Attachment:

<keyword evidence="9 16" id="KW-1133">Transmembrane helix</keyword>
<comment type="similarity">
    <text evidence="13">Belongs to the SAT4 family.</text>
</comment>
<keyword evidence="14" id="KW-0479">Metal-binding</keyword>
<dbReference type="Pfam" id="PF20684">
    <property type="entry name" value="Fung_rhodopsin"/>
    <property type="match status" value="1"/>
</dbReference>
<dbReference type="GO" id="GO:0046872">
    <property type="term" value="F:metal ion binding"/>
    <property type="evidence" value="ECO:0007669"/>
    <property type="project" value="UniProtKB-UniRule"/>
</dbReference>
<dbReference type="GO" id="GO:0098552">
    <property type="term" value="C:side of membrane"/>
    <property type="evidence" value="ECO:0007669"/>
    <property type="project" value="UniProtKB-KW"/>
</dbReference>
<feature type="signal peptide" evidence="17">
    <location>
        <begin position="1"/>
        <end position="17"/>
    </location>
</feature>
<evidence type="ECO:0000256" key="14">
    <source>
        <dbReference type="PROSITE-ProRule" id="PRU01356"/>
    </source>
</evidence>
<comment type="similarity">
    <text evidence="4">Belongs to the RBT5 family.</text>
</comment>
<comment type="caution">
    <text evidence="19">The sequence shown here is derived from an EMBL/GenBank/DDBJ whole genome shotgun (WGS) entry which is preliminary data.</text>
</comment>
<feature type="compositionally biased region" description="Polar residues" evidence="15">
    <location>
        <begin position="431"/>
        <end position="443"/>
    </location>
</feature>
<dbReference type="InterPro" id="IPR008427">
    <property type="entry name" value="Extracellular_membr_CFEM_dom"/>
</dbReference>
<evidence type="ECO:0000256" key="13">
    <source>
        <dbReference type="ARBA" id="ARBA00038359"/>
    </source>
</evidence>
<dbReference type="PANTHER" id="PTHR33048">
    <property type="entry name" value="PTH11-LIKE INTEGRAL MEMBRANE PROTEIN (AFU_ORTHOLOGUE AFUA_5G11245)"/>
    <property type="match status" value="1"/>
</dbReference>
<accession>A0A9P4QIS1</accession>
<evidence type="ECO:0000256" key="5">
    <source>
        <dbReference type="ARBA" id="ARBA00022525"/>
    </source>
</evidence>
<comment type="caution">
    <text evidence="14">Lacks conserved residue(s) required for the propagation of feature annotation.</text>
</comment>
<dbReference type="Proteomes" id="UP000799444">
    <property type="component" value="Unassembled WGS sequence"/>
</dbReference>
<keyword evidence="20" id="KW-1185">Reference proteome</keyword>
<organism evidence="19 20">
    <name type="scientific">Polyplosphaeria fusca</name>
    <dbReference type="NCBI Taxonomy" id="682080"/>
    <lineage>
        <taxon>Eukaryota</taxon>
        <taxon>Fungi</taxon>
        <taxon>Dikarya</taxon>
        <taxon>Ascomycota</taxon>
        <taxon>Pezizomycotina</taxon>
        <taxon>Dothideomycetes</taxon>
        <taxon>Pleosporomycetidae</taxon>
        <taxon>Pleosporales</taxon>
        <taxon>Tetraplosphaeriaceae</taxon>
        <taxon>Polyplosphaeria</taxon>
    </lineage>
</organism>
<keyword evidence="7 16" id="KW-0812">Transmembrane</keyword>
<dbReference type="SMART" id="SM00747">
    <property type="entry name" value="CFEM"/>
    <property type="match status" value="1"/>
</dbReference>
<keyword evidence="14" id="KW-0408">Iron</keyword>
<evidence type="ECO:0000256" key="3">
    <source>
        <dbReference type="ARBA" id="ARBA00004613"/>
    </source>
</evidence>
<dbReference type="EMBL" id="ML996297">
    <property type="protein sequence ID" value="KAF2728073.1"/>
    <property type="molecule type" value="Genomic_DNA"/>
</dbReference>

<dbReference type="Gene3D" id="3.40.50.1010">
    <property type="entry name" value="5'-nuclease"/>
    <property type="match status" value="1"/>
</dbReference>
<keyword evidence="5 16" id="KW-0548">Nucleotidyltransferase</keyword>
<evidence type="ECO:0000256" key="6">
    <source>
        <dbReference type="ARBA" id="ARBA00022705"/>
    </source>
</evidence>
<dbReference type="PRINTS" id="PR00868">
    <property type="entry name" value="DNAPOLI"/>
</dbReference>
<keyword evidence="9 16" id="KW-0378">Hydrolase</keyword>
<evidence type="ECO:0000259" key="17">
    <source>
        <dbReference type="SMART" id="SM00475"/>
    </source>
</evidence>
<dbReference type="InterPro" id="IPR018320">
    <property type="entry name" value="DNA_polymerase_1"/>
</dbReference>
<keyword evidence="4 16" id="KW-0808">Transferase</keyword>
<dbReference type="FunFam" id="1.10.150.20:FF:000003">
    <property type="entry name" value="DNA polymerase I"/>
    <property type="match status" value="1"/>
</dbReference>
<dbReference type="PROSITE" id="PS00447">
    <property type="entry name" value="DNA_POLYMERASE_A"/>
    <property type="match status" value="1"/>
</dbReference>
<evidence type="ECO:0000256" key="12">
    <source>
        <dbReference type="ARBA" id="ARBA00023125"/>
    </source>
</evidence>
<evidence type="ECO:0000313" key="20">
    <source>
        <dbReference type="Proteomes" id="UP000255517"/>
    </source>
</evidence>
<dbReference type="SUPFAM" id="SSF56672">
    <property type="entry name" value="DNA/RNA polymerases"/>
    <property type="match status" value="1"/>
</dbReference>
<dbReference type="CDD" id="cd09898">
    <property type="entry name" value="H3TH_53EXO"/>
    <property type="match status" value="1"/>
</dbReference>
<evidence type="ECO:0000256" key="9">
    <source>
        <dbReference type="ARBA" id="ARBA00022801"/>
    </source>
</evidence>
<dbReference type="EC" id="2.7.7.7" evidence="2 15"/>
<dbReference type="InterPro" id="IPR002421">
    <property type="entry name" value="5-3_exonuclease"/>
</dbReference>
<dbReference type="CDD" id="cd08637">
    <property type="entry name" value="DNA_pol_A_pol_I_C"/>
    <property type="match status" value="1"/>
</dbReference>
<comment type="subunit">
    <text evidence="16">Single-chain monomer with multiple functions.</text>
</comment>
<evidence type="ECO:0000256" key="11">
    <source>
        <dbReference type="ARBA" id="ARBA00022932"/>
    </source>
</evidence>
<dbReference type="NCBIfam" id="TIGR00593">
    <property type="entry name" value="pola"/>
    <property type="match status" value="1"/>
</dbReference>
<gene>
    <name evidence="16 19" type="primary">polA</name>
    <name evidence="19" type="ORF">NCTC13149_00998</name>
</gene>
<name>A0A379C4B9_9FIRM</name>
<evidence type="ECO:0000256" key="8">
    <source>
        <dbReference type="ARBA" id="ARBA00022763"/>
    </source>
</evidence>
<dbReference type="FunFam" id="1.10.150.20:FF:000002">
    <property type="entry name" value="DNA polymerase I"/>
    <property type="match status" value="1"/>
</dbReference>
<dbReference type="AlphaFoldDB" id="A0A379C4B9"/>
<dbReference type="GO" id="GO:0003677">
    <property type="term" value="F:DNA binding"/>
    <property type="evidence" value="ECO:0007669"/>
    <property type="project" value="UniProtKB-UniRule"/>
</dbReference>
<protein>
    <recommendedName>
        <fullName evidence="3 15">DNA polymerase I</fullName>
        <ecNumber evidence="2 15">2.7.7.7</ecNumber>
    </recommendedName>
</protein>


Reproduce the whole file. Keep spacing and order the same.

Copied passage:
<keyword evidence="9 16" id="KW-1133">Transmembrane helix</keyword>
<comment type="similarity">
    <text evidence="13">Belongs to the SAT4 family.</text>
</comment>
<keyword evidence="14" id="KW-0479">Metal-binding</keyword>
<dbReference type="Pfam" id="PF20684">
    <property type="entry name" value="Fung_rhodopsin"/>
    <property type="match status" value="1"/>
</dbReference>
<dbReference type="GO" id="GO:0046872">
    <property type="term" value="F:metal ion binding"/>
    <property type="evidence" value="ECO:0007669"/>
    <property type="project" value="UniProtKB-UniRule"/>
</dbReference>
<dbReference type="GO" id="GO:0098552">
    <property type="term" value="C:side of membrane"/>
    <property type="evidence" value="ECO:0007669"/>
    <property type="project" value="UniProtKB-KW"/>
</dbReference>
<feature type="signal peptide" evidence="17">
    <location>
        <begin position="1"/>
        <end position="17"/>
    </location>
</feature>
<evidence type="ECO:0000256" key="14">
    <source>
        <dbReference type="PROSITE-ProRule" id="PRU01356"/>
    </source>
</evidence>
<comment type="similarity">
    <text evidence="4">Belongs to the RBT5 family.</text>
</comment>
<comment type="caution">
    <text evidence="19">The sequence shown here is derived from an EMBL/GenBank/DDBJ whole genome shotgun (WGS) entry which is preliminary data.</text>
</comment>
<feature type="compositionally biased region" description="Polar residues" evidence="15">
    <location>
        <begin position="431"/>
        <end position="443"/>
    </location>
</feature>
<dbReference type="InterPro" id="IPR008427">
    <property type="entry name" value="Extracellular_membr_CFEM_dom"/>
</dbReference>
<evidence type="ECO:0000256" key="13">
    <source>
        <dbReference type="ARBA" id="ARBA00038359"/>
    </source>
</evidence>
<dbReference type="PANTHER" id="PTHR33048">
    <property type="entry name" value="PTH11-LIKE INTEGRAL MEMBRANE PROTEIN (AFU_ORTHOLOGUE AFUA_5G11245)"/>
    <property type="match status" value="1"/>
</dbReference>
<accession>A0A9P4QIS1</accession>
<evidence type="ECO:0000256" key="5">
    <source>
        <dbReference type="ARBA" id="ARBA00022525"/>
    </source>
</evidence>
<comment type="caution">
    <text evidence="14">Lacks conserved residue(s) required for the propagation of feature annotation.</text>
</comment>
<dbReference type="Proteomes" id="UP000799444">
    <property type="component" value="Unassembled WGS sequence"/>
</dbReference>
<keyword evidence="20" id="KW-1185">Reference proteome</keyword>
<organism evidence="19 20">
    <name type="scientific">Polyplosphaeria fusca</name>
    <dbReference type="NCBI Taxonomy" id="682080"/>
    <lineage>
        <taxon>Eukaryota</taxon>
        <taxon>Fungi</taxon>
        <taxon>Dikarya</taxon>
        <taxon>Ascomycota</taxon>
        <taxon>Pezizomycotina</taxon>
        <taxon>Dothideomycetes</taxon>
        <taxon>Pleosporomycetidae</taxon>
        <taxon>Pleosporales</taxon>
        <taxon>Tetraplosphaeriaceae</taxon>
        <taxon>Polyplosphaeria</taxon>
    </lineage>
</organism>
<keyword evidence="7 16" id="KW-0812">Transmembrane</keyword>
<dbReference type="SMART" id="SM00747">
    <property type="entry name" value="CFEM"/>
    <property type="match status" value="1"/>
</dbReference>
<keyword evidence="14" id="KW-0408">Iron</keyword>
<evidence type="ECO:0000256" key="3">
    <source>
        <dbReference type="ARBA" id="ARBA00004613"/>
    </source>
</evidence>
<dbReference type="EMBL" id="ML996297">
    <property type="protein sequence ID" value="KAF2728073.1"/>
    <property type="molecule type" value="Genomic_DNA"/>
</dbReference>

<dbReference type="Gene3D" id="3.40.50.1010">
    <property type="entry name" value="5'-nuclease"/>
    <property type="match status" value="1"/>
</dbReference>
<keyword evidence="5 16" id="KW-0548">Nucleotidyltransferase</keyword>
<evidence type="ECO:0000256" key="6">
    <source>
        <dbReference type="ARBA" id="ARBA00022705"/>
    </source>
</evidence>
<dbReference type="PRINTS" id="PR00868">
    <property type="entry name" value="DNAPOLI"/>
</dbReference>
<keyword evidence="9 16" id="KW-0378">Hydrolase</keyword>
<evidence type="ECO:0000259" key="17">
    <source>
        <dbReference type="SMART" id="SM00475"/>
    </source>
</evidence>
<dbReference type="InterPro" id="IPR018320">
    <property type="entry name" value="DNA_polymerase_1"/>
</dbReference>
<keyword evidence="4 16" id="KW-0808">Transferase</keyword>
<dbReference type="FunFam" id="1.10.150.20:FF:000003">
    <property type="entry name" value="DNA polymerase I"/>
    <property type="match status" value="1"/>
</dbReference>
<dbReference type="PROSITE" id="PS00447">
    <property type="entry name" value="DNA_POLYMERASE_A"/>
    <property type="match status" value="1"/>
</dbReference>
<evidence type="ECO:0000256" key="12">
    <source>
        <dbReference type="ARBA" id="ARBA00023125"/>
    </source>
</evidence>
<evidence type="ECO:0000313" key="20">
    <source>
        <dbReference type="Proteomes" id="UP000255517"/>
    </source>
</evidence>
<dbReference type="SUPFAM" id="SSF56672">
    <property type="entry name" value="DNA/RNA polymerases"/>
    <property type="match status" value="1"/>
</dbReference>
<dbReference type="CDD" id="cd09898">
    <property type="entry name" value="H3TH_53EXO"/>
    <property type="match status" value="1"/>
</dbReference>
<evidence type="ECO:0000256" key="9">
    <source>
        <dbReference type="ARBA" id="ARBA00022801"/>
    </source>
</evidence>
<dbReference type="EC" id="2.7.7.7" evidence="2 15"/>
<dbReference type="InterPro" id="IPR002421">
    <property type="entry name" value="5-3_exonuclease"/>
</dbReference>
<dbReference type="CDD" id="cd08637">
    <property type="entry name" value="DNA_pol_A_pol_I_C"/>
    <property type="match status" value="1"/>
</dbReference>
<comment type="subunit">
    <text evidence="16">Single-chain monomer with multiple functions.</text>
</comment>
<evidence type="ECO:0000256" key="11">
    <source>
        <dbReference type="ARBA" id="ARBA00022932"/>
    </source>
</evidence>
<dbReference type="NCBIfam" id="TIGR00593">
    <property type="entry name" value="pola"/>
    <property type="match status" value="1"/>
</dbReference>
<gene>
    <name evidence="16 19" type="primary">polA</name>
    <name evidence="19" type="ORF">NCTC13149_00998</name>
</gene>
<name>A0A379C4B9_9FIRM</name>
<evidence type="ECO:0000256" key="8">
    <source>
        <dbReference type="ARBA" id="ARBA00022763"/>
    </source>
</evidence>
<dbReference type="FunFam" id="1.10.150.20:FF:000002">
    <property type="entry name" value="DNA polymerase I"/>
    <property type="match status" value="1"/>
</dbReference>
<dbReference type="AlphaFoldDB" id="A0A379C4B9"/>
<dbReference type="GO" id="GO:0003677">
    <property type="term" value="F:DNA binding"/>
    <property type="evidence" value="ECO:0007669"/>
    <property type="project" value="UniProtKB-UniRule"/>
</dbReference>
<protein>
    <recommendedName>
        <fullName evidence="3 15">DNA polymerase I</fullName>
        <ecNumber evidence="2 15">2.7.7.7</ecNumber>
    </recommendedName>
</protein>